Preparing for the Possibility of a Downturn

  • Preparing for the Possibility of a Downturn

    Preparing for the Possibility of a Downturn

    Will there be a recession? The future is filled with uncertainty. One of the best ways to provide comfort and control is to start planning now, knowing you may need to adjust as the situation unfolds.

    These are actionable steps you can take right now to prepare yourself and your company for an economic downturn.

    Assess Your Cash Flow

    How much are your expenses each month? What happens if your biggest client doesn’t pay for three months or goes out of business? Do you know how much cash you burn through each month? 

    Check out your P&L for one month and look at COGS+ total expenses. This will equal your cash out for the month. Next, review a few months and get the average amount you are spending. This provides a quick snapshot of cash out for the month. 

    Dave Ramsey suggests having three to six months of expenses in the bank for personal use. We suggest nine to 12 months for a business. 

    Examine Your Industry

    What will sell better during a time when people and businesses are thinking about saving money? Think of do-it-yourselfers (DIYers)—what are the tasks they’ll be unwilling to do themselves and opt to pay for? Can you expand in that area? 

    If you are an electrical contractor, people may be less inclined to put in new electrical work, but they might be willing to spend money on repairs. You could offer a ‘check up’ to see what needs to be updated, like a new electrical panel or replacing outdated lights with LED lights to save money on energy bills.

    Is there a service you provide that typically generates more interest during a recession? A colleague of mine prepares taxes. Her tax business increased dramatically in 2008/2009 because taxes are one of the things people don’t want to DIY—the risk is too high. Increase marketing for that service to reach potential clients now.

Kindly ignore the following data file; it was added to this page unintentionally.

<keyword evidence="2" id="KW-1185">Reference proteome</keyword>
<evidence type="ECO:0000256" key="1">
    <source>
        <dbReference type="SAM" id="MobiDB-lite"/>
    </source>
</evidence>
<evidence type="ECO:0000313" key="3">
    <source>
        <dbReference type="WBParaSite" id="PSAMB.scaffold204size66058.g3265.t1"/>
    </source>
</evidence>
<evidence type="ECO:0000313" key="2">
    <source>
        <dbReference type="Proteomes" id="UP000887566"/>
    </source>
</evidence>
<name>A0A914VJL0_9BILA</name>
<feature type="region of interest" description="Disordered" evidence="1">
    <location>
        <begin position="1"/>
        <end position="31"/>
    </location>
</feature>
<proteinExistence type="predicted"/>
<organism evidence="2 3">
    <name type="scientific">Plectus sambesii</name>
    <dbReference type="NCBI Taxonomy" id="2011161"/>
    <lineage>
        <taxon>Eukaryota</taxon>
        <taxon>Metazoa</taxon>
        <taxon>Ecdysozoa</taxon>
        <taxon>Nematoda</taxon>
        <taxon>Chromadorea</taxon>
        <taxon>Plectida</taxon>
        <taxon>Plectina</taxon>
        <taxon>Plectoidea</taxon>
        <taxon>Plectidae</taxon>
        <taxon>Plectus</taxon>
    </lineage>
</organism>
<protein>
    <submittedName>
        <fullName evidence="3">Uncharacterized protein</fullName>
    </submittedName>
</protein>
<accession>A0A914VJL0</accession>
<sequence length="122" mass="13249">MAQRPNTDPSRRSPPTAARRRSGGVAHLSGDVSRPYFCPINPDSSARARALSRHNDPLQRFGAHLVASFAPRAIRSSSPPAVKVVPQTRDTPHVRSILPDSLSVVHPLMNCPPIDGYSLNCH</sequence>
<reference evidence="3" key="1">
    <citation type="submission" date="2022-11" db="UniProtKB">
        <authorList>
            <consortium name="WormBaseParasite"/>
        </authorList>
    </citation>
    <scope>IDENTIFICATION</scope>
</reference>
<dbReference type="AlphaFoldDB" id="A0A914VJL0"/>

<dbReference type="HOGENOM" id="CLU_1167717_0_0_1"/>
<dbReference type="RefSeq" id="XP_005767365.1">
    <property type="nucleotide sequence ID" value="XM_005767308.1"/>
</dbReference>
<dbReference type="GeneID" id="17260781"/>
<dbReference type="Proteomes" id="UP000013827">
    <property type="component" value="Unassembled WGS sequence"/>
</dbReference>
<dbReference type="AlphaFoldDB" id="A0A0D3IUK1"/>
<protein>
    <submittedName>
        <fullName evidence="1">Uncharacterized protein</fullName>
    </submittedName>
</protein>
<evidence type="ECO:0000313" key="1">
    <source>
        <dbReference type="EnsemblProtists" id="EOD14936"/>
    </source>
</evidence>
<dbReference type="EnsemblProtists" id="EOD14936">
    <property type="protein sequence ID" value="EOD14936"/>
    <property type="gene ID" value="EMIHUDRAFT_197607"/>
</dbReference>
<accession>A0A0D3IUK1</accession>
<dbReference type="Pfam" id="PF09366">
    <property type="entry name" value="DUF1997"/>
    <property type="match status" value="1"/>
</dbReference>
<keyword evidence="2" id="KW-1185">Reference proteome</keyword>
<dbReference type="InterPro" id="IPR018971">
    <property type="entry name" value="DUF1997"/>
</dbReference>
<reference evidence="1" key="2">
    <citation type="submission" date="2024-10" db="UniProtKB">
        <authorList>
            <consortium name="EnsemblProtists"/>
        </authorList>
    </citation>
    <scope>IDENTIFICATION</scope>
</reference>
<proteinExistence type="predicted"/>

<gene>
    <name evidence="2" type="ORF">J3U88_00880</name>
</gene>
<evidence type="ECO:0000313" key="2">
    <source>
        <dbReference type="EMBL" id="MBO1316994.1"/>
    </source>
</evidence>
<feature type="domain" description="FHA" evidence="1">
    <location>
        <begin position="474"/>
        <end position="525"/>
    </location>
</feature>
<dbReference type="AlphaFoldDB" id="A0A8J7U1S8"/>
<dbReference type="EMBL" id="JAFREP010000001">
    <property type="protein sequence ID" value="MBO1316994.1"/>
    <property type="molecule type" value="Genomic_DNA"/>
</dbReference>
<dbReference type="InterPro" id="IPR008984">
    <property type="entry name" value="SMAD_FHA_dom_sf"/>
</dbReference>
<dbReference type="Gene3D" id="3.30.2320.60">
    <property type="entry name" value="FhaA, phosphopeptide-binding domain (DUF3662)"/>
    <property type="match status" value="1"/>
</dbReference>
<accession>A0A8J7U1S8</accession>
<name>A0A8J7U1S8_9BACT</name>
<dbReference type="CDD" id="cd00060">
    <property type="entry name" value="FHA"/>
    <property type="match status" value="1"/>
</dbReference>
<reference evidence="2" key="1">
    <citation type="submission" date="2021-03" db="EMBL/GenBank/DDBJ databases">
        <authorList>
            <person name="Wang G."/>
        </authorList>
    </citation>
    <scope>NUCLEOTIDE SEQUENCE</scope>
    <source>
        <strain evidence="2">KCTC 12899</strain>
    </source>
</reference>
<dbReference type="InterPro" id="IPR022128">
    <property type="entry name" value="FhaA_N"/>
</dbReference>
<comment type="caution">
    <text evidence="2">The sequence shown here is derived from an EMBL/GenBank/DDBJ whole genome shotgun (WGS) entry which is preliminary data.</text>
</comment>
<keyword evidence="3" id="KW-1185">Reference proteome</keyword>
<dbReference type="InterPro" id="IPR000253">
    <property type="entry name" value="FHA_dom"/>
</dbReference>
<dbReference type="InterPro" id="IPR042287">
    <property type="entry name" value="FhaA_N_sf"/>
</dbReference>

Is there something you can create now that will provide revenue during a recession? People are more likely to seek information and become DIYers. Can you provide fee-based courses that will educate this audience in your area of expertise? Do you have marketing that will drive people to buy it? Do you have room in the budget to pay for the marketing? 

    Coming up with a plan for creating another stream of revenue is a good idea, even if a deep recession never happens.

    Review Revenue and Expenses

    Can you increase your fees without pricing yourself out of the market? Can you increase your services with current clients? 

    Monitor your topline indicators for revenue including leads, sales pipeline, etc. This will give you a better picture of when slowdowns could be coming to affect revenue. Create plans with your leadership team of what to do if a revenue stream slows, and revisit them to make changes as needed.

    Finally, scrutinize your expenses. Is there any way to reduce or eliminate costs?

    Communicate the Plan with Your Team

    Let your team know what measures you will take and how they can help, or if these measures will impact them. If you have to lay off employees, do it quickly and with dignity. Frequent discussions with employees to keep them updated will help you avoid rumors and speculations on the health of the company. It will also give your team a sense of security and trust.

    The way you treat people—your employees, customers and vendors—during this tumultuous time is what they’ll remember. Make sure your decisions are aligned with your mission and vision and values. You will get through this! We all will. We are stronger together.

    Amid the uncertainty, are you looking for peace of mind that your business finances are in order? Reach out and let’s talk more about how we can help you prepare for the future. 

    Comments are closed.